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Brazil’s subsalt frontier sets output records in April

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(S&P Global Platts) Brazilian state-led oil and natural gas producer Petrobras set fresh daily and monthly records for output from ultra-deepwater fields in the country’s offshore subsalt frontier in April and May, capping a 10-year run since first oil was pumped from the Santos Basin in May 2009.

Petrobras set a record for average monthly output of 1.94 million b/d of oil equivalent in April, the company said in a report on the Santos Basin’s development over the past decade, published Tuesday. Daily output also peaked at 2.07 million boe/d in April, the company said, although Petrobras did not provide the specific date.

The Lula Field, meanwhile, which is Brazil’s largest oil and natural gas producer, also topped the 1 million b/d mark on May 16, Petrobras said.

The recent production gains in the subsalt are the fruit of an unprecedented wave of new production capacity coming onstream in the region, where Petrobras and its partners developing the subsalt have installed six floating production, storage and offloading vessels, or FPSOS, over the past 11 months. Each FPSO has installed capacity to pump 150,000 b/d and process at least 6 million cu m/d, according to the company.

“There are 16 platforms and more than 150 wells in operation only in that area, which accounts for 90% of all Brazilian subsalt production,” Petrobras said in the report. “The extraction costs of less than $7/b and high productivity of the fields elevate the subsalt to one of the most-competitive frontiers in the industry.”

“The future is even more promising,” Petrobras said. “The projects designated for that area are the primary focus of the company’s investments.”

Petrobras and its partners plan to install the FPSO P-68 at the Berbigao Field later this year, while the FPSO P-70 is expected to pump first oil from the Atapu Field in the transfer-of-rights area in 2020, Petrobras said. An additional seven FPSOs are planned to enter operation from 2021 and beyond, including three FPSOs earmarked for oil and gas deposits buried above the salt layer, Petrobras said.

The new developments will account for about $27 billion in investments, Petrobras said. Petrobras expects to spend a total of $84.1 billion in the 2019-2023 period.

“Over the next 10 years, the outlook is to develop new subsalt production projects in even more-challenging conditions,” Petrobras Exploration and Production Director Carlos Alberto Pereira de Oliveira said in the report. “The blocks acquired at recent auctions and recent discoveries are primarily located in even deeper water depths that vary between 2,500 meters and 3,000 meters.”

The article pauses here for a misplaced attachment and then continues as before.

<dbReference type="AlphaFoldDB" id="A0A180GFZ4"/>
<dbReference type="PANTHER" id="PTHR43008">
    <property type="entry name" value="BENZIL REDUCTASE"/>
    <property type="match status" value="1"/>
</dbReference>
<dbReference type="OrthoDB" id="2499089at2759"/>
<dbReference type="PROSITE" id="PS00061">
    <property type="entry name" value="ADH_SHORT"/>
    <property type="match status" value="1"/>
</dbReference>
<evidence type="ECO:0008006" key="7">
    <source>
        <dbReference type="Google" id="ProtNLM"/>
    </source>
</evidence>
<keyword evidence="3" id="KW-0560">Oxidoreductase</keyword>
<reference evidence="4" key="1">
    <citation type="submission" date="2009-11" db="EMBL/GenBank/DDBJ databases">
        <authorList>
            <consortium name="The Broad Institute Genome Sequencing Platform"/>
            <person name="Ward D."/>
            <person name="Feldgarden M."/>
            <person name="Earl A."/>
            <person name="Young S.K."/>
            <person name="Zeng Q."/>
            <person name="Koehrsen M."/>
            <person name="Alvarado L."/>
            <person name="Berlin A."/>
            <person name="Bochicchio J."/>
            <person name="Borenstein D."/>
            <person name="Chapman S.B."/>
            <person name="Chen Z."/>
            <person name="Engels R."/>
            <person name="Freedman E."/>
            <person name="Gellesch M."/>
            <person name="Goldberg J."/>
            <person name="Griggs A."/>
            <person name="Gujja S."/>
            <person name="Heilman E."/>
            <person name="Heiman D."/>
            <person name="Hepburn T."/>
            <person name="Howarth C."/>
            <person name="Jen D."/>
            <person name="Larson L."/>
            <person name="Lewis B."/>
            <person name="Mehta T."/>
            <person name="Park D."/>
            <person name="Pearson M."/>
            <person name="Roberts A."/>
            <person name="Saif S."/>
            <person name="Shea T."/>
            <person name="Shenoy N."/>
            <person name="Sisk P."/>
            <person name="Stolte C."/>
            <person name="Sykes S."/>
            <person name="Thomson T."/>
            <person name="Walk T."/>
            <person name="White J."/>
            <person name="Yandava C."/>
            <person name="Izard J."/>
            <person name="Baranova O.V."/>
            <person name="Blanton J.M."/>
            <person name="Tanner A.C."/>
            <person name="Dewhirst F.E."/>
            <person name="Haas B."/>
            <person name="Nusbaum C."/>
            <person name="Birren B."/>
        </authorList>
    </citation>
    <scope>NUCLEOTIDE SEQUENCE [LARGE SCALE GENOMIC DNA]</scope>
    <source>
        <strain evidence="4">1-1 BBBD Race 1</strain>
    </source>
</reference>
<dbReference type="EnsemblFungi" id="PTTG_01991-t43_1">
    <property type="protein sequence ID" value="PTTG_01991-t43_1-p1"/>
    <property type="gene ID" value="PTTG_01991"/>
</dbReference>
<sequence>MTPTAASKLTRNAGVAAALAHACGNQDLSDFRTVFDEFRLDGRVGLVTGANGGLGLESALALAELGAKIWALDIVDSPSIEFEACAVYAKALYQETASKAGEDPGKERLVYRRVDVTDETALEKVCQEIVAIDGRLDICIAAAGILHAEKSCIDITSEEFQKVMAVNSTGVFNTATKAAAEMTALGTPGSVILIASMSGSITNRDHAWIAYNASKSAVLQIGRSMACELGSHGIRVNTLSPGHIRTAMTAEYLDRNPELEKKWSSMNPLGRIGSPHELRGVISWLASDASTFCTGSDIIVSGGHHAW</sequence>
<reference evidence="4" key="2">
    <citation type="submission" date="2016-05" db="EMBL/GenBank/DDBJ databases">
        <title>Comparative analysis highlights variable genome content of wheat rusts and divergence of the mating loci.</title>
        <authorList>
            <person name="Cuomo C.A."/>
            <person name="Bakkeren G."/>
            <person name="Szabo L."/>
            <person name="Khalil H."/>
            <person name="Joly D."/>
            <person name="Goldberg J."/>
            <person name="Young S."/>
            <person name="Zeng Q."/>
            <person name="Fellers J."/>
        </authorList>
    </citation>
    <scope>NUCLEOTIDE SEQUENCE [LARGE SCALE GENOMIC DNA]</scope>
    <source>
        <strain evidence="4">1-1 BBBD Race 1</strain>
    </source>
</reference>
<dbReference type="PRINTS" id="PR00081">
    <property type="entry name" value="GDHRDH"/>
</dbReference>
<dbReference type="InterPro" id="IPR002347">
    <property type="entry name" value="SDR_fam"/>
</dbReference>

Petrobras and international oil companies will get a chance to snap up additional acreage in the region later this year, when the country’s National Petroleum Agency, or ANP, will hold three licensing sales that will all contain opportunities to snap up areas that contain subsalt potential. The 16th concession bid round, 6th auction of subsalt acreage under production-sharing agreements and the sale of rights to develop surplus volumes of crude discovered in the transfer-of-rights areas, which is expected to be one of the world’s biggest-ever rights sales, will be held in October and November.


Brazil’s development of the subsalt is expected to elevate the country’s output to more than 5 million b/d and make the continent-sized nation one of the world’s top five crude exporters by the middle of the next decade, according to the ANP. Petrobras holds the lion’s share of the acreage and developed the complicated technology to tap the deposits, which are buried beneath more than 5,000 meters of water and an additional 2,000 meters of rock, sand and a shifting layer of molten salt.

The Santos Basin contains a cluster of multibillion-barrel discovers made in the mid-2000s, including Brazil’s top three oil and gas producers in Lula, Sapinhoa and Buzios. Each contain recoverable reserves estimated at more than 3 billion barrels. In addition, the basin also holds the Mero Field that is estimated to hold 3.3 billion barrels of recoverable reserves. Mero is part of the Libra production-sharing area, which was the first subsalt field sold under the regime in 2013.

Petrobras and its partners are currently conducting long-term well tests at Mero, with the single production well pumping 60,000 b/d of oil equivalent during the test, Petrobras said. That’s the best-performing well in Brazil, with the Santos Basin actually containing 29 of the country’s top 30 wells in terms of output, according to Petrobras.

Subsalt growth should also help Petrobras offset ongoing maintenance shutdowns and accelerating declines at ageing fields in the offshore Campos Basin, where the company has slashed investments to focus on the more-productive subsalt.


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